Within The Vines©
The Starving Time, Jamestown History Relevant
[Part of the Jamestown Colony Pages relevant to the Woodson Family Study]
Copyright &Terms of Use
The Howard & Allied Families General History 
Woodson Family Title Page
Jamestown, Va Mainpage  Our Woodsons of Jamestown 
Virginia and Our Virginians 
Our American Immigrants 
Timeline for Colonization of  North America
Email webmistress

The experiences suffered by the Jamestown Colonists in the winter of 1609-10 is best left described by those who experienced it. Nine years would pass  before our first known ancestor to  America  James Woodson arrived to the Jamestown Colony in company of his wife Sarah.    By that time, because of the hybrid tobacco which John Rolfe had developed, the colony was faring much better; It had found its commodity. Here are excerpts from  remarkable accounts of this worst year for the colony, a period  well known to London and no doubt discussed in  depth by our first Virginians prior to their emmigration.

Page Contents: 

"A True Relation,"   by George Percy 1609-1612. Comments of a survivor. 

žThe Starving TimeÓ:   John Smith Recounts the Starving Time,  1609

Image from  Virtual Jamestown. "Starving Time" Webpage.  Crandall Shifflett , ProjectDirector. History.
435 Major Williams, Blacksburg, Va. 24061 ph. 540-231-8372.
No credit for image offered at page.


"A Trewe Relacyon"
" Now all of us att James Towne beginneinge to feele that sharpe pricke of hunger wch noe man trewly descrybe butt he wch hath
Tasted the bitternesse thereof A worlde of miseries ensewed as the Sequell will expresse unto you in so mutche thatt some to satisfye
their hunger have robbed the store for the wch  I caused them to be executed. Then haveinge fedd uponn horses and other beastes as long as they Lasted we weare gladd to make shifte wth vermine as doggs Catts Ratts and myce All was fishe thatt came to Nett to satisfye Crewell hunger as to eate Bootes shoes or any other leather some colde Come by And those being Spente and devoured some weare inforced to searche the woodes and to feede upon Serpents and snakes and to digge the earthe for wylde and unknowne Rootes where many of our men weare Cutt off of and slayne by the Salvages. And now famin begineinge to Looke gastely and pale in every face thatt notheinge was spared to mainteyne Lyfe and to doe those things wch seame incredible As to digge up dead corpses outt of graves and to eate them and some have Licked upp the Bloode wch hathe fallen from their weake fellowes And amongste the reste this was moste Lamentable Thatt one of our Colline murdered his wyfe Ripped the childe outt of her woambe and threw itt into the River and after chopped the Mother in pieces and salted her for his foode The same not beinge discovered before he had eaten Pte thereof for the wch crewell and inhumane factt I aiudged him to be executed the acknowledgmt of the dede beinge inforced from him by torture haveinge hunge by the Thumbes wth weightes att his feete a quarter of an howere before he wolde confesse the same."
"A True Relation" by George Percy 1609-1612.

žThe Starving TimeÓ,  John Smith:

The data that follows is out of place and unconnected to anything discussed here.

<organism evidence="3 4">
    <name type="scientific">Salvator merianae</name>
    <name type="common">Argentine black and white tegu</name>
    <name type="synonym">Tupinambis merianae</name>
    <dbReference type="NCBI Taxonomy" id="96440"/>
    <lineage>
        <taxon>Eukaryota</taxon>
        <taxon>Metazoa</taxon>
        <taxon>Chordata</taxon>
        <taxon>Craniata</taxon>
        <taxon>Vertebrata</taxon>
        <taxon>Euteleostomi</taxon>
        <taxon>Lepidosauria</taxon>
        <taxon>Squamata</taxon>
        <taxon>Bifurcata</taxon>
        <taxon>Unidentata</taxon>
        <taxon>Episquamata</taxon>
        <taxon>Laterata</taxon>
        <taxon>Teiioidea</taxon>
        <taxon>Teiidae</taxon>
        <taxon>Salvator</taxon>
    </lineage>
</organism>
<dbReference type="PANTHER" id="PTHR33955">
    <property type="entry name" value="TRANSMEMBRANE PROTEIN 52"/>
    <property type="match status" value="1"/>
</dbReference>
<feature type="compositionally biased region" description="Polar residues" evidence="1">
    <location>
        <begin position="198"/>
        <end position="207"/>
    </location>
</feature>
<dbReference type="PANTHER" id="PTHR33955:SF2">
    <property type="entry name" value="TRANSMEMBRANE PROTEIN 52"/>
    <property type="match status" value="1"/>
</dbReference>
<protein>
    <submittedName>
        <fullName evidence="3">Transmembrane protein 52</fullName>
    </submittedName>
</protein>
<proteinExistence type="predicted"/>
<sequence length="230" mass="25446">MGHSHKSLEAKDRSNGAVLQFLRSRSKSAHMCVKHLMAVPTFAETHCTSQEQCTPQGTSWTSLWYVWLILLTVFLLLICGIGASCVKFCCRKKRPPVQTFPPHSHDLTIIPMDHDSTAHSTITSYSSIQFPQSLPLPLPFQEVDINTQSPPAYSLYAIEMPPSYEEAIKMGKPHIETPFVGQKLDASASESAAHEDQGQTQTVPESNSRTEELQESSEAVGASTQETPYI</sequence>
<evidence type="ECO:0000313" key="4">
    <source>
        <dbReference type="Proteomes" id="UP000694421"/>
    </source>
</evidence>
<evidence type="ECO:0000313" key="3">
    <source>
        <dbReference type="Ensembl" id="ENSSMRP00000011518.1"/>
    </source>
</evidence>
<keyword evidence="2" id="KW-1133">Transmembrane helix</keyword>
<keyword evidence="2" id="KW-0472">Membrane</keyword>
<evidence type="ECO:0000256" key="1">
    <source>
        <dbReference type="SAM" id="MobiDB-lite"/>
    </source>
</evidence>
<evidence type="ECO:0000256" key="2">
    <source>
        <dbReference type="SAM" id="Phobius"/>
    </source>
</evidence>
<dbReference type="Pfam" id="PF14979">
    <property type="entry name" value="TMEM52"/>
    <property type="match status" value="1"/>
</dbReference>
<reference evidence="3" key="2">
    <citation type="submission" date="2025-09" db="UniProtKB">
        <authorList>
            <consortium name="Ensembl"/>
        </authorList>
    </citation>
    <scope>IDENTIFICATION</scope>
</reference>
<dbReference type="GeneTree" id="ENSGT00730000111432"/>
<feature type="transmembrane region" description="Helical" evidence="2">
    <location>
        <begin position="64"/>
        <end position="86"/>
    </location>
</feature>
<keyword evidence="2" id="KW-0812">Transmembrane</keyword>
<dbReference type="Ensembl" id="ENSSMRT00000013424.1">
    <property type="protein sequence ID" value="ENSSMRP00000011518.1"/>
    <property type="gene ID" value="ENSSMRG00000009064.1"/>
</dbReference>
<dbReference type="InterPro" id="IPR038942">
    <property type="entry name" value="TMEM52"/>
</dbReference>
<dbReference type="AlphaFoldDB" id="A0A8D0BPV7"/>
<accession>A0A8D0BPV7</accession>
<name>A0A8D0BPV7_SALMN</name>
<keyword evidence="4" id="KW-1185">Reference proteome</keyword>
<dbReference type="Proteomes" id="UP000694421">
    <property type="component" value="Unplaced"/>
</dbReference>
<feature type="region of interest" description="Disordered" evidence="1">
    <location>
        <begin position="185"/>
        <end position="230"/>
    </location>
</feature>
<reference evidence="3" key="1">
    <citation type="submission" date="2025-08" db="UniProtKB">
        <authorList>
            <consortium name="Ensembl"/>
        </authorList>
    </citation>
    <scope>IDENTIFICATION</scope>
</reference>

"...as for our Hogs, Hens, Goats, Sheepe, Horse, or what lived, our commanders, officers & Salvages daily consumed them, some small proportions sometimes we tasted, till all was devoured; then swords, armes, pieces, or any thing, wee traded with the Salvages, whose cruell fingers were so oft imbrewed in our blouds, that what by their crueltie, our Governours indiscretion, and the losse of our ships, of five hundred within six moneths after Captaine Smiths departure, there remained not past sixtie men, women and children, most miserable and poore creatures; and those were preserved for the most part, by roots, herbes, acornes, walnuts, berries, now and then a little fish: they that had startch in these extremities, made no small use of it; yea, even the very skinnes of our horses. Nay, so great was our famine, that a Salvage we slew, and buried, the poorer sort tooke him up againe and eat him, and so did divers one another boyled and stewed with roots and herbs: And one amongst the rest did kill his wife, powdered her, and had eaten part of her before it was knowne, for which hee was executed, as hee well deserved; now whether shee was better roasted, boyled or carbonadoŪd, I know not, but of such a dish as powdered wife I never heard of. This was that time, which still to this day we called the starving time; it were too vile to say, and scarce to be beleeved, what we endured: but the occasion was our owne, for want of providence, industrie and government, and not the barrennesse and defect of the Countrie, as is generally supposed; for till then in three yeeres, for the numbers were landed us, we had never from England provision sufficient for six moneths, though it seemed by the bils of loading sufficient was sent us, such a glutton is the Sea, and such good fellowes the Mariners; we as little tasted of the great proportion sent us, as they of our want and miseries, yet notwithstanding they ever over-swayed and ruled the businesse, though we endured all that is said, and chiefly lived on what this good Countrie naturally afforded; yet had wee beene even in Paradice it selfe with these Governours, it would not have beene much better with us; yet there was amongst us, who had they had the government as Captaine Smith appointed, but that they could not maintaine it, would surely have kept us from those extremities of miseries. This in ten daies more, would have supplanted us all with death. "
žThe Starving TimeÓ: John Smith Recounts the Early History of  Jamestown, 1609

Top of Page

Back to Jamestown, Virginia
To Virginia &  Our Va Families

Home [Within The Vines]

To Our American Immigrants